With every passing year, Dialectical Behavior Therapy (DBT) is gaining more and more exposure in the mental health world. Parents and therapists recognize DBT’s remarkable value in helping teens with emotional dysregulation, self-harming behavior, suicidal ideation, and other mental health and/or behavioral issues.
But even if you’re familiar with DBT, did you know that there are four different stages of treatment?
The DBT “House of Treatment” model, created by Dr. Marsha Linehan, explains these four levels. As your teen’s behaviors and goals change over time, he or she can move through all these stages of treatment.
DBT Stage 1
If your teen is chronically engaging in major life-threatening behaviors, they are in Stage 1 of DBT. Stage 1 is otherwise known as “the basement,” or “hell.” Your teen may be severely addicted, dangerously self-harming, and/or attempting suicide. Teens in this stage are in so much internal pain and suffering that they cannot cope with life. They are in distress 24/7.
This stage corresponds to treatment at a residential treatment center or psychiatric hospital, where teens will receive supervised care 24/7. Inpatient treatment primarily focuses on eliminating all life-threatening behaviors, removing treatment-interfering behaviors, and reducing behaviors that severely impact functioning. The number-one focus is on crisis management and stabilization.
DBT Stage 2
In Stage 2 of DBT, otherwise known as “the first floor,” teens are still suffering…but in “quiet desperation.” Their behaviors are not chronically life-threatening. However, they still need a lot of help in regulating their emotional volatility.
Therapy in Stage 2 of DBT focuses less on eliminating life-threatening behavior and more on emotional stability. Dialectical Behavior Therapy will help your teen increase their emotional self-awareness, replace negative thinking patterns with positive ones, and become more comfortable living with themselves. Stage 2 of DBT is also the stage when teens work more comprehensively on recovering from trauma or posttraumatic stress (PTSD).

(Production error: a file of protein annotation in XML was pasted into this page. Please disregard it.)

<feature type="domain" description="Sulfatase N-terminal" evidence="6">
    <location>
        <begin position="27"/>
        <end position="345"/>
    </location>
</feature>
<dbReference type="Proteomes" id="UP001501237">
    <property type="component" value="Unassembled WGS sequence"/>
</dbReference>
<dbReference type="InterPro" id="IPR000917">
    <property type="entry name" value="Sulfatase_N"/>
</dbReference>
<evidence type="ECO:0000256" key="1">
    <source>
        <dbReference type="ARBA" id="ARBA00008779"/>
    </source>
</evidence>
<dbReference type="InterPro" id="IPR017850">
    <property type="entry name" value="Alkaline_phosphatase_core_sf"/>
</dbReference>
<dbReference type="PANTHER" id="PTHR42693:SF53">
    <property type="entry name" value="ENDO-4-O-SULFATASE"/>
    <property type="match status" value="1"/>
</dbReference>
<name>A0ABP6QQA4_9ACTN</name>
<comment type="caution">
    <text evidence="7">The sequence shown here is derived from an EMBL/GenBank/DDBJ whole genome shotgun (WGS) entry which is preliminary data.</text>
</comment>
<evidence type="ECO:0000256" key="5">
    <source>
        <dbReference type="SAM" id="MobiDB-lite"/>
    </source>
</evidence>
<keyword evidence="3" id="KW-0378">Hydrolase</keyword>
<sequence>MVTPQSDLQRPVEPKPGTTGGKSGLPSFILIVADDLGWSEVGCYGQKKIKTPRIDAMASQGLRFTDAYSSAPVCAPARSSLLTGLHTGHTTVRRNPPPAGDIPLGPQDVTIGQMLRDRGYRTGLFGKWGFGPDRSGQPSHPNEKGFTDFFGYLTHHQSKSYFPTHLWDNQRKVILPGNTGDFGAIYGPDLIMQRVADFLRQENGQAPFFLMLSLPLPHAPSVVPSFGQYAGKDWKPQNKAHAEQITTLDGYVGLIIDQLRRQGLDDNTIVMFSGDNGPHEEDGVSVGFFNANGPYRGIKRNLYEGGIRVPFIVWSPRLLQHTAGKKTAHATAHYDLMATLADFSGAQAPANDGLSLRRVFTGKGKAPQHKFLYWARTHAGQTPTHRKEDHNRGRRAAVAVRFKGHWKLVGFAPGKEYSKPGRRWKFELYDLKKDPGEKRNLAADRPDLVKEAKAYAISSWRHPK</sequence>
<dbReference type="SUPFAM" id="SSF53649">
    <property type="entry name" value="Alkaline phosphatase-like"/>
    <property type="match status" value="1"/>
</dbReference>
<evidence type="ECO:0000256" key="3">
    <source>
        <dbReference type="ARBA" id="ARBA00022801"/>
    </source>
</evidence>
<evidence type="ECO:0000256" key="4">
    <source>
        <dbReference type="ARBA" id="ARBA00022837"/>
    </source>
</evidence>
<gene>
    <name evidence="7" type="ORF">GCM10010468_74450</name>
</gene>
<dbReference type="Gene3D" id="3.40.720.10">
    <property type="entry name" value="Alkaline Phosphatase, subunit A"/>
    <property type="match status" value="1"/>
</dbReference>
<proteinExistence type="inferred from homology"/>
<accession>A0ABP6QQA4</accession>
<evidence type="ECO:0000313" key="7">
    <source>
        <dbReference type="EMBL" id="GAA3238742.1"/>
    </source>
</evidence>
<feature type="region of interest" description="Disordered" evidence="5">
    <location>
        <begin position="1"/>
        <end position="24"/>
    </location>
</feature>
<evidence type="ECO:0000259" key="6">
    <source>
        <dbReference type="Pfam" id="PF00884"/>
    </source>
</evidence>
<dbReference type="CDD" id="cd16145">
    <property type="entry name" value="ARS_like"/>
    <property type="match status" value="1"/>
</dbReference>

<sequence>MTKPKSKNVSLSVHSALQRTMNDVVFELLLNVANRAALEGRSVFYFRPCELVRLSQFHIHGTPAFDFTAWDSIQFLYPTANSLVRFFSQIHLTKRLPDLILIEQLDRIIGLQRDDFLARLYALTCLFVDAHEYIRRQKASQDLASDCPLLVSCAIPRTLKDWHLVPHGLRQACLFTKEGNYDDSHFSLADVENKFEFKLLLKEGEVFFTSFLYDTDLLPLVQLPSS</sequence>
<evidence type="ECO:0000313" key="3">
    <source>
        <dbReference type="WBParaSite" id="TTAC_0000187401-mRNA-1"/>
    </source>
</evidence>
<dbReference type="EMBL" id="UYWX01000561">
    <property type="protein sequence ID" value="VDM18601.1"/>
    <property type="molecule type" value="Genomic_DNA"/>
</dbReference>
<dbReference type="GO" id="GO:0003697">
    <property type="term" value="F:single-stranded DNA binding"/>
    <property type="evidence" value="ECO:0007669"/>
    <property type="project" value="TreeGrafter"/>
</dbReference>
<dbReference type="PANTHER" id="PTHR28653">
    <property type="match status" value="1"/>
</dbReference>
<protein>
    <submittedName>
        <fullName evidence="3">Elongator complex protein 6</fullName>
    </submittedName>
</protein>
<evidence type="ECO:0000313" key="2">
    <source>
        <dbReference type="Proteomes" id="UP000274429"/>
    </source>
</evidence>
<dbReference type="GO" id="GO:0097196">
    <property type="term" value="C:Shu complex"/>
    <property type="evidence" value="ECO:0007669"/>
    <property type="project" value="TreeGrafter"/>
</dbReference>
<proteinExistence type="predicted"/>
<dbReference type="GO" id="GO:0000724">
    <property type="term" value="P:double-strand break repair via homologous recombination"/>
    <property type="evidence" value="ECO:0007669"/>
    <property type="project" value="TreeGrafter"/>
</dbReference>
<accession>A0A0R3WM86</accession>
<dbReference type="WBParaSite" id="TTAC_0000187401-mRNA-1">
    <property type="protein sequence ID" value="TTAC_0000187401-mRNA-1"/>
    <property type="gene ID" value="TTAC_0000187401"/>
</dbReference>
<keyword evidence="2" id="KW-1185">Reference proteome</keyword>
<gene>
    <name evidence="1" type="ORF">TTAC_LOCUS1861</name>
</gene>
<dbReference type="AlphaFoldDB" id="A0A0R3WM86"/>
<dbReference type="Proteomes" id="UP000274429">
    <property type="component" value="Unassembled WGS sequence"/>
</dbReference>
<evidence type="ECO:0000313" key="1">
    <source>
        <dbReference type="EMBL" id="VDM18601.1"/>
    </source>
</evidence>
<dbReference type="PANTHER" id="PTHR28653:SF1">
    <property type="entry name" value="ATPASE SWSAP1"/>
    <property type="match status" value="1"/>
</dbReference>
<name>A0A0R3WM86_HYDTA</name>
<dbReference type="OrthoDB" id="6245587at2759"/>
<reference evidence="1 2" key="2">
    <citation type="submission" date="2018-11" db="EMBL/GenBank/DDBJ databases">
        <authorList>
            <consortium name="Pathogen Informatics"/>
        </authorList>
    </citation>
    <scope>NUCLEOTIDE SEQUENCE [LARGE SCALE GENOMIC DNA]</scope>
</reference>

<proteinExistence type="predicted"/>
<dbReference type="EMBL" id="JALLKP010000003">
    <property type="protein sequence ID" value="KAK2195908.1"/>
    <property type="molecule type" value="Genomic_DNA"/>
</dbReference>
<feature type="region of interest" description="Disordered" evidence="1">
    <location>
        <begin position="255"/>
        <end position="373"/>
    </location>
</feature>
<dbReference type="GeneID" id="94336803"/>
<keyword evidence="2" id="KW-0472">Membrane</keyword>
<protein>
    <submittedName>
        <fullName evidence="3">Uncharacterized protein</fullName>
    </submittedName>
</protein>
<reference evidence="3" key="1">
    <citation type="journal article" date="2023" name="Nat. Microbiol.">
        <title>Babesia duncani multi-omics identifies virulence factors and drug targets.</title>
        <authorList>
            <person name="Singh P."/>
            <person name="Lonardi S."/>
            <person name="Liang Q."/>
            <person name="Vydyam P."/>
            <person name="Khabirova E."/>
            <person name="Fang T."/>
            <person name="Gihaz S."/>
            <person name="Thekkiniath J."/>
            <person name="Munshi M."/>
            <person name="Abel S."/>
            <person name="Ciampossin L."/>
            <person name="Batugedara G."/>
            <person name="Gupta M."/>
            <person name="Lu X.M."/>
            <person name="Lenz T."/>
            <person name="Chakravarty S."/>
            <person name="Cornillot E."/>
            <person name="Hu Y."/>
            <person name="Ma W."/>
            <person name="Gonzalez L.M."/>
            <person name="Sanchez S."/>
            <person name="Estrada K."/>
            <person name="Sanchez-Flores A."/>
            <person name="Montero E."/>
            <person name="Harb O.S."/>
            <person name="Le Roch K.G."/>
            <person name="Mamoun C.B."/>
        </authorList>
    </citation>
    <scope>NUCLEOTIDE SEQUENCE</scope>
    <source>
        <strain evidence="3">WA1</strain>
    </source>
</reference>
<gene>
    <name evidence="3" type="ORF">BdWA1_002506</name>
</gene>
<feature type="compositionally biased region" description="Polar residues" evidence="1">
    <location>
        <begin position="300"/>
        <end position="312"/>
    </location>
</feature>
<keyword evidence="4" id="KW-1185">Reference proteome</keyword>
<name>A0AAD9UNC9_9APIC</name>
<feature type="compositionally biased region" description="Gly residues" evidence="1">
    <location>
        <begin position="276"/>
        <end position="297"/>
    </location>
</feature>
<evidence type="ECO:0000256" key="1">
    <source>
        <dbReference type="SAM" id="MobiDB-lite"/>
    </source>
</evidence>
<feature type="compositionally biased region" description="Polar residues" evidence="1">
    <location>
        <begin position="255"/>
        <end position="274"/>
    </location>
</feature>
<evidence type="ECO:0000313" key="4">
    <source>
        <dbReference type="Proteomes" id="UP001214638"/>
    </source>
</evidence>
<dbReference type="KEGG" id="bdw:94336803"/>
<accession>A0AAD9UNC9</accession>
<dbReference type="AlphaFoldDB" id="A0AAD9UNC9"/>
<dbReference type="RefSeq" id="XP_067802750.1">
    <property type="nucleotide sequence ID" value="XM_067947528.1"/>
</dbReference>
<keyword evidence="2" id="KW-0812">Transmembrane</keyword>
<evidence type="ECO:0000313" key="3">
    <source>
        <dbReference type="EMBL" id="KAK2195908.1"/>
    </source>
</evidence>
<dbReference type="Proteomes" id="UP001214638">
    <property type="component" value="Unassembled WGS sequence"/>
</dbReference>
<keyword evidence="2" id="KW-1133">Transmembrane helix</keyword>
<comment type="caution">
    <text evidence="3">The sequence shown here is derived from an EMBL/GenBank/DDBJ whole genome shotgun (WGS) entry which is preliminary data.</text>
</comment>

DBT Stage 3
At this stage, your teen is learning more and more about DBT skills, and should now be using those skills to cope with everyday issues in life.
In Stage 3 (“the second floor”), DBT addresses ways to help your teen solve daily problems and issues. Your teen will learn to identify their values and maintain positive behaviors and thinking patterns. At this point, your teen may be living at home and going to school. However, they still need help managing emotions on a day-to-day basis and accomplishing their life goals.
DBT Stage 4
In the House of DBT, Stage 4 (the “Roof”) symbolizes life after leaving the four walls of structured treatment.
Here, teens should continue applying their DBT skills to seek out opportunities that fulfill them and make them happy. When life comes with its routine shares of obstacles, your child should be able to apply Dialectical Behavior Therapy skills to cope independently and “achieve a life worth living.”